What got to me even more was my actual reaction.  It wasn’t anger at the new neighbor, but suspicion toward my acquaintance.  Why the urgency in spreading this “news”– why the visceral hatred? (The crime in question wasn’t murder, and no details of the crime were related.)  Following close on the heels of this was the thought that this was very much like some of the posts I see on social media or in my e-mail–sensational reports of crimes, and Hate Speech, and scandals–vicious stories, often exaggerated or even untrue, about everyone from people I know or used to know from my hometown, all the way up to heads of state and “respected” celebrities falling from grace.

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And how do I react to those pieces of cyber gossip and internet sensations, and “fake” news reports?  Do I eagerly spread the word, sparing little thought of the worthiness of the information or the consequences to both the guilty and innocent people involved?  Do I ever wonder what would happen if I were the subject of such wildfire rumors or smear campaigns?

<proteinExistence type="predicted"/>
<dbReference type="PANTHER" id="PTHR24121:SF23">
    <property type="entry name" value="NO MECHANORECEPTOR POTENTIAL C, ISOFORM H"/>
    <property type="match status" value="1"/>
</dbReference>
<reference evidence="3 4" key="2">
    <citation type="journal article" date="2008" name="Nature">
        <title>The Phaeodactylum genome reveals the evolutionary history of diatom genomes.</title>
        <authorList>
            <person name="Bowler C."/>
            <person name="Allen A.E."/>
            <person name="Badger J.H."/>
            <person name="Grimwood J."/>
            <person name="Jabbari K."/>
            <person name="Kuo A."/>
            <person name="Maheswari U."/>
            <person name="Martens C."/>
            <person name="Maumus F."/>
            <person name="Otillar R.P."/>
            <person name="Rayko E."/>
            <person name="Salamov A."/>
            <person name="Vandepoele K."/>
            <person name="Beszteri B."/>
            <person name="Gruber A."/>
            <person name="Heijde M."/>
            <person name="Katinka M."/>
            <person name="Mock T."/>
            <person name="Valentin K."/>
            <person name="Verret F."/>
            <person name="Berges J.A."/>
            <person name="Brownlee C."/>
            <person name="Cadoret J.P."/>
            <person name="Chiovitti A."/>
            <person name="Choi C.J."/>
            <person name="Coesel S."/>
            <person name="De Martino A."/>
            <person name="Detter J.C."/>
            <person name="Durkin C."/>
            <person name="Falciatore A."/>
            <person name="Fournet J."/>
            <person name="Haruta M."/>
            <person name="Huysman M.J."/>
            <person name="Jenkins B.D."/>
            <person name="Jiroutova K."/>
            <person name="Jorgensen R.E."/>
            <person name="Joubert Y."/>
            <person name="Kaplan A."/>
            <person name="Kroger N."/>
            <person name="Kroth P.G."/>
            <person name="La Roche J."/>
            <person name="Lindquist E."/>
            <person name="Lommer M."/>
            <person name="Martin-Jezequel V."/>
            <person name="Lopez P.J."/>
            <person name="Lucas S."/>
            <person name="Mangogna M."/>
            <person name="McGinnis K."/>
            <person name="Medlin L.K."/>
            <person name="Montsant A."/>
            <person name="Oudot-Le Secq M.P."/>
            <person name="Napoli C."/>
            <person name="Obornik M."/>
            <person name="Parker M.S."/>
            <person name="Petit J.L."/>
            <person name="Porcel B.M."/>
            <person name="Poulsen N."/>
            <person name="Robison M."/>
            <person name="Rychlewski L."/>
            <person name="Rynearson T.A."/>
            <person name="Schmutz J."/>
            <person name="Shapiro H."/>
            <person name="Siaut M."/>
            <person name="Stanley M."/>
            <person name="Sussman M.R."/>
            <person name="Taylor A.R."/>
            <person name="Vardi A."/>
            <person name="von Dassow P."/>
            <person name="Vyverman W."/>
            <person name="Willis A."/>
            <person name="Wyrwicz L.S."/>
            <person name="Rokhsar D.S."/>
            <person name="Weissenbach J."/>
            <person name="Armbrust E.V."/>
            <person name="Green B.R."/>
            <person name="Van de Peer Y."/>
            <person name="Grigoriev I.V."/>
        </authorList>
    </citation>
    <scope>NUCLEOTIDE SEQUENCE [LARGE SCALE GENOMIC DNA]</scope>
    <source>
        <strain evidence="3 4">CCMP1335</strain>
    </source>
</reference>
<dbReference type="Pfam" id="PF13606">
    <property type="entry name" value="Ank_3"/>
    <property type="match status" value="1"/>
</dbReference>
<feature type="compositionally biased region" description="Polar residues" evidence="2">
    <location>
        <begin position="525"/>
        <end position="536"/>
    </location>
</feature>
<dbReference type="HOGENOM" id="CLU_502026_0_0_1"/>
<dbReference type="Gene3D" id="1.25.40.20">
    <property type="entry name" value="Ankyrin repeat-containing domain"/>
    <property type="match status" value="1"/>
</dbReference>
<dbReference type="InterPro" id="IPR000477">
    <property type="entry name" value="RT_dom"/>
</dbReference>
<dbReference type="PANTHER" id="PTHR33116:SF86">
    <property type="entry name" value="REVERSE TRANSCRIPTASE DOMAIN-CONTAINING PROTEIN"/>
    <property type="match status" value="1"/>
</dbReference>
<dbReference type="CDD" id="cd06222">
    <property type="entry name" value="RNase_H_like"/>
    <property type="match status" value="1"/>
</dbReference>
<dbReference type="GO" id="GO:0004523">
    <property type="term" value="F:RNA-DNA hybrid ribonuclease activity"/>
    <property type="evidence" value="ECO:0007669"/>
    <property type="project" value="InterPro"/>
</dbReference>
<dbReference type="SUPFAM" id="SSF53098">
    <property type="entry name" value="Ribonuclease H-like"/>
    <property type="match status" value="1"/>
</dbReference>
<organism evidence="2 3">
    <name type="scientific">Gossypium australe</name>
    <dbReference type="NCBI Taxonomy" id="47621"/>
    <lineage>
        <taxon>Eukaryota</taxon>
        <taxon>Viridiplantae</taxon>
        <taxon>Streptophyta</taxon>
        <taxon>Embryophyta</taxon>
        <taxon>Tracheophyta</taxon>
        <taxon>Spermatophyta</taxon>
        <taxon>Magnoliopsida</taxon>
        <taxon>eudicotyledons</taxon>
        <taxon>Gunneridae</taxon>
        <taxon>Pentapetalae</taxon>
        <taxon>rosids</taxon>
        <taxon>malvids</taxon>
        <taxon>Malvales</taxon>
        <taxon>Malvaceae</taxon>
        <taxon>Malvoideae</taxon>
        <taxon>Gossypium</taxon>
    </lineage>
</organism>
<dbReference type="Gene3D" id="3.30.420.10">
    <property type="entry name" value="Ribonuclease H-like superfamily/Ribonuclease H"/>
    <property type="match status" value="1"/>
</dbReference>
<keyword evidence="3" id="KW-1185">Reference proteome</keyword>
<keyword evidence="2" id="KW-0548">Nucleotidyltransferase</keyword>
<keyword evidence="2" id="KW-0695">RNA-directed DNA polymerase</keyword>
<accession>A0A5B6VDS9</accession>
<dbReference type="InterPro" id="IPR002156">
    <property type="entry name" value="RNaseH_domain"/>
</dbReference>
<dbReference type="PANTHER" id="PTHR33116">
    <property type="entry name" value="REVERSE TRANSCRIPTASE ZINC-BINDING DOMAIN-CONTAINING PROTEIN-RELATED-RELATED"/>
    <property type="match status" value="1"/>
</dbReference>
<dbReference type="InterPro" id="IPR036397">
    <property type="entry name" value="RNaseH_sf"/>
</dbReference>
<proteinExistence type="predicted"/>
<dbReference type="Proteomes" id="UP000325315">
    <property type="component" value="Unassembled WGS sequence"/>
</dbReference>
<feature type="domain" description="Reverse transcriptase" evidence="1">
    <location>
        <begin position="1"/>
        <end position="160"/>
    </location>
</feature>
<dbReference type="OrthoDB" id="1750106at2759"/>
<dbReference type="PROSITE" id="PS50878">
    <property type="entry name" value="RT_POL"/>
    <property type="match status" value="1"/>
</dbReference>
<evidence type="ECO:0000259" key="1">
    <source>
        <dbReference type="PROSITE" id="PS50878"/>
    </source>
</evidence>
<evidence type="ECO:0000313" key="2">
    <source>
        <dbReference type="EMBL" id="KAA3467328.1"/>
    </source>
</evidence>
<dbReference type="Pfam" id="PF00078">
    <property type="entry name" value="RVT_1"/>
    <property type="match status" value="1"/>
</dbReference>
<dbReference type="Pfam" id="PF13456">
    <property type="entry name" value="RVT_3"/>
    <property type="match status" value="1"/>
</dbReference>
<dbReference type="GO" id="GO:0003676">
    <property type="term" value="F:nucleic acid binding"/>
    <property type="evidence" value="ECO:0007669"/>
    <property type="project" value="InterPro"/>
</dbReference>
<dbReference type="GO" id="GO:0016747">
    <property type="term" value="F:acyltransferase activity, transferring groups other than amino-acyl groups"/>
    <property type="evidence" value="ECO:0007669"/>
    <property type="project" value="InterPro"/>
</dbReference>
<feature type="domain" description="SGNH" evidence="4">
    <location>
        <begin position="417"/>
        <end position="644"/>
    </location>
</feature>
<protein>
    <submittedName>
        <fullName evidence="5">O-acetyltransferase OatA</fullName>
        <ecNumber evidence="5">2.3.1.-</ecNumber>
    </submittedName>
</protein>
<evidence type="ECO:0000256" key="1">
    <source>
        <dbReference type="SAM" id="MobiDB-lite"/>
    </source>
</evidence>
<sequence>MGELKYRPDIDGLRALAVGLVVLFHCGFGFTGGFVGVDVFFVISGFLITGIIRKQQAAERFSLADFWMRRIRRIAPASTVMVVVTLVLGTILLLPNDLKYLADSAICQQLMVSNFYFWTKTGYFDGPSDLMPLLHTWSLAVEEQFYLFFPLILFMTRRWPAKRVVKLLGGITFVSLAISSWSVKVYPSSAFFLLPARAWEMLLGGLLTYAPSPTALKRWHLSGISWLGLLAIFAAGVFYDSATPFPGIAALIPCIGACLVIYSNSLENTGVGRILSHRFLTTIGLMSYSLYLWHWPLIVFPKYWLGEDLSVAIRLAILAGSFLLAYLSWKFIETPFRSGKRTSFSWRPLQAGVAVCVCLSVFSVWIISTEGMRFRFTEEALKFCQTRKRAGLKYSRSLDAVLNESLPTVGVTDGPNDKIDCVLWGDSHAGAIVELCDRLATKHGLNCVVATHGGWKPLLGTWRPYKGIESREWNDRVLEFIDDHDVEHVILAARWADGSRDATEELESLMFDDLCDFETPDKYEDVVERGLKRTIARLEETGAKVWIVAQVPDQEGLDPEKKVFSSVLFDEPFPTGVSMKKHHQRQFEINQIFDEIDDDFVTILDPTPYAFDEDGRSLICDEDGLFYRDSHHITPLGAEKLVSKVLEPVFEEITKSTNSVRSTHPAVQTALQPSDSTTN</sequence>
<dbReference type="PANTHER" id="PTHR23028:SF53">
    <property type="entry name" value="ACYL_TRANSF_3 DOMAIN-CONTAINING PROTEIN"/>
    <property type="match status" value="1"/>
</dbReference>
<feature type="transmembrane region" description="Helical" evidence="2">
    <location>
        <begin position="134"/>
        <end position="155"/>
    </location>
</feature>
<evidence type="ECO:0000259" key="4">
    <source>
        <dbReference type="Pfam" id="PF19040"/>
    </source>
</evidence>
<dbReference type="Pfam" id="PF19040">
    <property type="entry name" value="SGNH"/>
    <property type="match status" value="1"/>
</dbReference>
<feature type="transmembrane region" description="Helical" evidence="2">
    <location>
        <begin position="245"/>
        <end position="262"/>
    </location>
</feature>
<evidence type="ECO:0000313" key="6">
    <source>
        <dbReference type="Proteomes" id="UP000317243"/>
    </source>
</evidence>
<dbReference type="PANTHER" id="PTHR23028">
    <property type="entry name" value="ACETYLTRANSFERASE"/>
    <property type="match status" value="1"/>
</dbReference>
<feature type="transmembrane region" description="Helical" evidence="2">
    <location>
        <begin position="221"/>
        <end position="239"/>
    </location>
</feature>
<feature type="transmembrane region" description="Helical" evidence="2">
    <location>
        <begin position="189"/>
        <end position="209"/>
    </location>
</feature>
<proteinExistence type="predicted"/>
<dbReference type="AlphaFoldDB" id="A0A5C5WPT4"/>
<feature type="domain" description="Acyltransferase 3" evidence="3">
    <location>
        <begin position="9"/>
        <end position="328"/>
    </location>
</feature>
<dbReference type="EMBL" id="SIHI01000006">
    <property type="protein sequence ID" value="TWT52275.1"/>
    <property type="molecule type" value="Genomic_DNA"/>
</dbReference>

Romans 3:13-18 (NIV)

13 Their throats are open graves;
    their tongues practice deceit. 
The poison of vipers is on their lips.
14     Their mouths are full of cursing and bitterness.
15 Their feet are swift to shed blood;
16     ruin and misery mark their ways,
17 and the way of peace they do not know.
18  There is no fear of God before their eyes

Is that me?  Do I, with the same mouth that praises and prays to God, curse and spread poison about people made in His image?  People I don’t even know or never have met?  Do I delight in pointing out the worst in others?  Do I rush to shed blood (figuratively) and destroy the lives of other people from the safety and anonymity of my computer or phone?  Do I play judge, jury, and executioner because it makes me feel clever or self-righteous?

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This should not be.